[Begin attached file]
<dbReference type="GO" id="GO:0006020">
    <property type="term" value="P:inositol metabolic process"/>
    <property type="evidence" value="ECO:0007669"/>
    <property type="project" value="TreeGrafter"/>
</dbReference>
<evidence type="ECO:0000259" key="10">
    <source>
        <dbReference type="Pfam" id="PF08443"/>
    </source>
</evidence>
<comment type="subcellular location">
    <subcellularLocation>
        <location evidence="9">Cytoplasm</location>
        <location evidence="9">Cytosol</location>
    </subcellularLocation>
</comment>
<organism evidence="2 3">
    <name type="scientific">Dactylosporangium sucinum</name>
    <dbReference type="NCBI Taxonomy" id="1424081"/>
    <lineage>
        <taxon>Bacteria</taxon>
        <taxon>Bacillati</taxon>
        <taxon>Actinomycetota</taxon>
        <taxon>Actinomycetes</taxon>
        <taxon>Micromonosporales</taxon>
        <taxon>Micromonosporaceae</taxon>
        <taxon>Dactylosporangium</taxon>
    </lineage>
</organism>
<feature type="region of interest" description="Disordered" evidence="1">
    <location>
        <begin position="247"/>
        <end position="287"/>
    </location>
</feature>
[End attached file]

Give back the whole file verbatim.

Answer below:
<dbReference type="GO" id="GO:0006020">
    <property type="term" value="P:inositol metabolic process"/>
    <property type="evidence" value="ECO:0007669"/>
    <property type="project" value="TreeGrafter"/>
</dbReference>
<evidence type="ECO:0000259" key="10">
    <source>
        <dbReference type="Pfam" id="PF08443"/>
    </source>
</evidence>
<comment type="subcellular location">
    <subcellularLocation>
        <location evidence="9">Cytoplasm</location>
        <location evidence="9">Cytosol</location>
    </subcellularLocation>
</comment>
<organism evidence="2 3">
    <name type="scientific">Dactylosporangium sucinum</name>
    <dbReference type="NCBI Taxonomy" id="1424081"/>
    <lineage>
        <taxon>Bacteria</taxon>
        <taxon>Bacillati</taxon>
        <taxon>Actinomycetota</taxon>
        <taxon>Actinomycetes</taxon>
        <taxon>Micromonosporales</taxon>
        <taxon>Micromonosporaceae</taxon>
        <taxon>Dactylosporangium</taxon>
    </lineage>
</organism>
<feature type="region of interest" description="Disordered" evidence="1">
    <location>
        <begin position="247"/>
        <end position="287"/>
    </location>
</feature>